Sunday, March 24, 2013

Quito To Banos, Day Two (Saturday)

This is straight up just a way to record some of what we are seeing and doing day to day. Certainly no brilliant bits of writing in here whatsoever. There is so much to see it is simply overwhelming, and I feel my days blurring together. Blogging is my attempt to help me remember!

Brian and I declined to join the group for dinner on Friday night in favour of catching up on some of the sleep we lost in travel. I think we went to bed at 8:45 PM, old farts that we are, and awoke at 7:45 Saturday morning, bright eyed and bushy tailed. Our bed in the conquistador's mansion was a pleasant surprise- firm, clean, and with a nice layer of warm woollen blankets.

Seeing our hotel in the morning light inspired me to take some photographs- what a remarkable place to rest our heads at night!


There was more to the hotel than we'd had the time to examine the day before, so bathed in themorning light, we did a little exploration.

Up the tile stairs.

through a tiled hallway,

past the first balcony, and continuing our climb to the very top of the hotel.

The view was spectacular.


Endless roof lines (how on earth did they construct this?!)

Little balcony ares that must be part of people's apartments, all strung up with clotheslines.


The roofs are constructed out of terra cotta, often growing moss and stained with the heavy humidity.

Then, back down the series of stairways and back into the busy streets for another walkabout.

Every millimetre or two, there was something to study, wonder about, stare at, and try to photograph without looking like an idiotic noob tourist, which I totally know we looked like in any case.

Around here, there are jobs for all sorts of things. These people are selling toilet paper outside a toilet along the sidewalk. Ten cents or more will buy you a piece of toilet paper and allow you entrance.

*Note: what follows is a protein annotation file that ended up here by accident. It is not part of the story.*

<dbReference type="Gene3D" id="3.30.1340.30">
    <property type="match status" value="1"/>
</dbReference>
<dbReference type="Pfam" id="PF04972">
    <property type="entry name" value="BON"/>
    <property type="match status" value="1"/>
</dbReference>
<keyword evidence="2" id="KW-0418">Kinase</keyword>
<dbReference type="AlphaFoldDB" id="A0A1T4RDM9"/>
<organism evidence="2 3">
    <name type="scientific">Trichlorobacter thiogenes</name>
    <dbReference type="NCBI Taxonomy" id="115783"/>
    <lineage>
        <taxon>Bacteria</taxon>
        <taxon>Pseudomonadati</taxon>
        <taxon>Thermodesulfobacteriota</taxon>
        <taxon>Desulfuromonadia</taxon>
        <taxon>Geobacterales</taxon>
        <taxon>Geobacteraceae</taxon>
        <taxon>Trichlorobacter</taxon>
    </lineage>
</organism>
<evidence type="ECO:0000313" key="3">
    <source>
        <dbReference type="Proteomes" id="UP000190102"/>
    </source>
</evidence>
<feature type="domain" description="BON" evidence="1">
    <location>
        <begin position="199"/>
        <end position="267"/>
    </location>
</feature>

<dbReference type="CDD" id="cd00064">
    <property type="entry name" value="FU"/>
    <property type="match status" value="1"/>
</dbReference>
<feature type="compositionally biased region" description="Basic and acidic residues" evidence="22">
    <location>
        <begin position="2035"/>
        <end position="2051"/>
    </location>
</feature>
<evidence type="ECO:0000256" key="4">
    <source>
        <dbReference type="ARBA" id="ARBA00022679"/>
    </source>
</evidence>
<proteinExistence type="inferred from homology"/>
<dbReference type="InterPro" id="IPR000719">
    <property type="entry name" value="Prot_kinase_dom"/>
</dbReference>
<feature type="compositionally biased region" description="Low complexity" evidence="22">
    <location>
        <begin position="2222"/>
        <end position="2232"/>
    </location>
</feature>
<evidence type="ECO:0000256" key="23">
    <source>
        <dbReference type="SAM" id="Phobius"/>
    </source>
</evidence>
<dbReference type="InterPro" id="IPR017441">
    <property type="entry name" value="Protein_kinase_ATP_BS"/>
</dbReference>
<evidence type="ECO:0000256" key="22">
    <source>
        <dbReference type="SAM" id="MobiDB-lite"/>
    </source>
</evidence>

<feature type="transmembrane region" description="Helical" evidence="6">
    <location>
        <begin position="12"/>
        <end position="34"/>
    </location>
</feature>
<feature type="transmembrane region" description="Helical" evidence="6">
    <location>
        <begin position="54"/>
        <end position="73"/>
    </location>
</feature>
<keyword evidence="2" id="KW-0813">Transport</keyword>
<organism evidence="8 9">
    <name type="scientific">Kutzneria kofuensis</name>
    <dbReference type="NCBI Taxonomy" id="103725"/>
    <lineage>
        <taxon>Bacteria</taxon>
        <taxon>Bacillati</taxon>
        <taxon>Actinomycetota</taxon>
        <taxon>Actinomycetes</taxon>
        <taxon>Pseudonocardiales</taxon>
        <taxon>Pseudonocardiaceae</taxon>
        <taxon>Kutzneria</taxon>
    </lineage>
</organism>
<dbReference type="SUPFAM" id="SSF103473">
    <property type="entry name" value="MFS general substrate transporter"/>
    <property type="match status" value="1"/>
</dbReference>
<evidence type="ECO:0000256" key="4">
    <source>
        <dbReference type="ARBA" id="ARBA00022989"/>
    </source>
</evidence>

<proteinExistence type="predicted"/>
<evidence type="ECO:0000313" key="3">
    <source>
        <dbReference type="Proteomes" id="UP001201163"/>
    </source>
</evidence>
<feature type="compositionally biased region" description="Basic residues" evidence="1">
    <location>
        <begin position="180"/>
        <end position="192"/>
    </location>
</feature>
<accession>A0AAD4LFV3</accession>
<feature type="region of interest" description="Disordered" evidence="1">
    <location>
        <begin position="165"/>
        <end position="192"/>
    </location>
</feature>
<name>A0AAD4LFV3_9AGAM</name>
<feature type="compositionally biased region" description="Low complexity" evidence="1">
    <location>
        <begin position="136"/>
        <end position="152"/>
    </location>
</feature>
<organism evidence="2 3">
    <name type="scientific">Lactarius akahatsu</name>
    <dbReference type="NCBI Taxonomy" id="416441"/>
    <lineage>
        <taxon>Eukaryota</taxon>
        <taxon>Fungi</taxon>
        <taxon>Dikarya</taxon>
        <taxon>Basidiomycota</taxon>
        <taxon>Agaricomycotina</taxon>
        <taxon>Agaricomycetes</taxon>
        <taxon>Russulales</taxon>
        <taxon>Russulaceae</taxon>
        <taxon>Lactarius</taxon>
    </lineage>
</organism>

The streets were filling up with women who were coming into town to sell their wares. These women are loaded down with stacks of fleece fabric- terrible quality stuff, unfortunately. Nothing at all I'd buy even at home, never mind in this other worldly place.

Some streets here are largely pedestrian, and everyone seems to live outdoors here.

Shoe shining is popular. Numerous sidewalk businesses like this were scattered all along our walks.


One of my highlights was capturing these two with my camera. A boy, impeccably dressed in school uniform, is reading aloud out of a newspaper to a blind mind, who is chuckling with pleasure. Young people appear to treat older people with care and respect here

People carry all manner of weird, chintzy, imported plastico stuff on the backs with the intent of making a sale. I find myself wishing they were carrying locally handcrafted items, or something that came down off the mountains. Its a little like being in a mobile Dollarama, but one in which you really don't know what the price of anything is, and you're afraid to ask.


Everyone is hustling for a few dollars, it's a little troublesome to wonder what their quality of life might be.


At 11:00 AM on Friday morning, we all boarded a bus for a trip to our next destination: Banos, which is Spanish for "bath". This is a town near a volcano, known for its mineral springs, rappelling, ziplines, etc.

The bus ride itself is worthy of its own blog post, which I may accomplish. Unfortunately, I'm having trouble synching my photos from iphone to ipad, so there are 500+ photos on my phone that I'm trying to figure out how to move over here and record.